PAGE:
In the age of many a trendy dystopian narrative, it would perhaps be safe to assume that very few can actually project the world’s end and the total obliteration of nearly all humankind in quite the same way that the consummate Bedard does with The World Without Crows.

An intensely poignant effort, no reader—be he or she Jew or Gentile—will be allowed to follow this clenching plot from beginning to end and then separate from it emotionally unaffected. No, not even one. For the tear duct of the human eye will not resist to shed a salted stream; and the human heart—in all of its life-pumping pomp—will not resist the heavy temptaion of an embittered ache.

Desperation, dark and poetic, is to be the reader’s guide. For the souls of men are to be required of them—regardless of fleshly hue or societal status. Extraordinary is The World Without Crows.

Five . . . let the dead bury their own dead stars.

• It is my kindly pleasure to thank Bedard Publishing, as well as Ben Lyle Bedard himself, for the author-issued copy of The World Without Crows in exchange for my honest review.

Analysis of The World Without Crows by Ben Lyle Bedard is courtesy of Reviews by Cat Ellington: https://catellingtonblog.wordpress.com

Date of Review: Thursday, April 19, 2018

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Cat Ellington’s review of The New Neighbors

The New NeighborsThe New Neighbors by Simon Lelic

My rating: 4 of 5 stars

My Inceptive Assertion.

Fear begets worry. Worry begets doubt. Doubt begets anxiety. Anxiety begets paranoia.

Low self-esteem begets self-hatred. Self-hatred begets depression. Depression begets self-pity.

Enemy-centered begets hate. Hate begets anger. Anger begets rage. Rage begets revenge. Revenge begets murderous spirit.

A nation divided against itself will surely fall. And a man’s enemies will be those . . . of his own household.

My Examination.

On the pages of this eerily alarming and slow boiling psychological suspense, the reader becomes both judge and jury as the tale’s two twenty-eight-year-old star witnesses take the proverbial stand to testify inside the courtroom of its covers. Here, we meet our duo of top-billed defendants, Mr. Jack Walsh and Ms. Sydney Baker, as they each render their own individual statements detailing the London fog of evil that commenced to progressively encounter their lives only a short time after moving into Sydney’s—not Jack’s but Sydney’s—dream home.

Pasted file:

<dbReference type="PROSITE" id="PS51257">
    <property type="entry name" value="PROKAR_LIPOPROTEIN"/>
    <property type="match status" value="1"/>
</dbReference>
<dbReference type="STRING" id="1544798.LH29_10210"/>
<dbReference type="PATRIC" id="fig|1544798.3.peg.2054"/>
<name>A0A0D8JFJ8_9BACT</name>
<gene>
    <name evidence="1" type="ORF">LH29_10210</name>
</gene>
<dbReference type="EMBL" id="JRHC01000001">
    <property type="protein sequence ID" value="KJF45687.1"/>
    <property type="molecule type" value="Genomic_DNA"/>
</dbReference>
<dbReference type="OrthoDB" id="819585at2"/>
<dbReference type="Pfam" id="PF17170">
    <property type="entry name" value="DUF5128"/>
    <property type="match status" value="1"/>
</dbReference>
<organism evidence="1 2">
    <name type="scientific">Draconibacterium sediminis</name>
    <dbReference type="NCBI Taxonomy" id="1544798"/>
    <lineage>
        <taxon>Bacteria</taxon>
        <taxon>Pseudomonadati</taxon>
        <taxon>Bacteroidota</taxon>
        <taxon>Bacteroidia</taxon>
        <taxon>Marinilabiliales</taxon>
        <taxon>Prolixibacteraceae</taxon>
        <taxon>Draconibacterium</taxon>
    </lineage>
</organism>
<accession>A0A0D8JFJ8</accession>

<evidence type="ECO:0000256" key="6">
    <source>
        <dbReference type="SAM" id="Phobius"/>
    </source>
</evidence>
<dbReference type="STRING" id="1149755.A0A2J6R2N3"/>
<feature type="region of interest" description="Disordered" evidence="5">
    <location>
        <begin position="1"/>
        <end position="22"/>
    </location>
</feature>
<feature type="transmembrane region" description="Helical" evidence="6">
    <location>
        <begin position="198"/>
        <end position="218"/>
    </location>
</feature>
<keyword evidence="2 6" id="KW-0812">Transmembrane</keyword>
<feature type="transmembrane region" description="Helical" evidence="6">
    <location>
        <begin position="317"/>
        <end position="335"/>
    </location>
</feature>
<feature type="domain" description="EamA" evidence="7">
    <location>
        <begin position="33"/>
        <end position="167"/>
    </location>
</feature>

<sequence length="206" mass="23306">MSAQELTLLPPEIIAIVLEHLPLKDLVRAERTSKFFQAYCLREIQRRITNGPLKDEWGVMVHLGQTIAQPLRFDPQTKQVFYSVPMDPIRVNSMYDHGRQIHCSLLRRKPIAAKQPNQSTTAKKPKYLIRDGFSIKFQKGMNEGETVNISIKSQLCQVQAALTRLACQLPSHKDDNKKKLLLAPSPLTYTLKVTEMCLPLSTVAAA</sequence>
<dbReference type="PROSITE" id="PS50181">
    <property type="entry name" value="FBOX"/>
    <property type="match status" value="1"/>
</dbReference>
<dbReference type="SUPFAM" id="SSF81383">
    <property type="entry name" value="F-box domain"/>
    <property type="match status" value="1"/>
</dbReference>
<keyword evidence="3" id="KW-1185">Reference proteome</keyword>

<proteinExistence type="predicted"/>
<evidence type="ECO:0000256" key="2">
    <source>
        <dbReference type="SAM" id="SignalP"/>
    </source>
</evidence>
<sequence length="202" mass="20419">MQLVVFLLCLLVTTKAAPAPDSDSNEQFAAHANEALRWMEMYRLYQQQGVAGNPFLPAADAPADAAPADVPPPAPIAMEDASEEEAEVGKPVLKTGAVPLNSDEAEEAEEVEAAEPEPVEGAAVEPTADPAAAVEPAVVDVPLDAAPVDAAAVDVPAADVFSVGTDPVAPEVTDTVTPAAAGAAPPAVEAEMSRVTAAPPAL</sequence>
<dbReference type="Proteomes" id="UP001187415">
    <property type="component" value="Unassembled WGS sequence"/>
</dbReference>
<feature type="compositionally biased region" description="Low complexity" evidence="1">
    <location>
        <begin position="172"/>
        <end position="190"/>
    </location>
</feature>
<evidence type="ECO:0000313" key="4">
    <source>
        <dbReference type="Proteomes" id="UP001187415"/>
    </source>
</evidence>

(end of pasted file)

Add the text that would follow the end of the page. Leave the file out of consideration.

• Jack

Jack is sworn in first and gives a rather choppy description of what exactly led up to the death of Sydney’s and his next door neighbor, the detested Sean Payne. Payne is, or rather was, the despicable and savagely abusive father of Elsie Payne, the young girl who would thrown herself in front of the speeding train—right before Sydney’s eyes.

It all began after Jack and Sydney purchased the house, which they suspiciously won at a bargain price, outbidding even all of those other couples laden with greater financial means. While not Jack’s immediate favorite, the old house—sold to the young partners by an elderly gentleman, one Patrick Bernard Winters—is infused with an uncanny and cold inner spirit that betrays its warm and welcoming physical beauty. And not long after they move in, Jack and Sydney soon begin to detect that smell, a distinctive aroma that only intensifies in pungency as the days wear on.

Once that smell becomes to annoying to further tolerate, Jack goes on to conduct a thorough investigation into the source of the strange odor, ultimately locating the culprit in Sydney’s and his lonesome attic: a dead, rotting cat—with its legs broken. Of course, the findings are enough to make Jack’s blood run arctic. Because for one, all of the attic’s windows were sealed shut by the home’s previous owner. So how on earth did the cat manage to penetrate the attic space in the first place? For such is a task deemed virtually impossible—at least by Jack’s logic.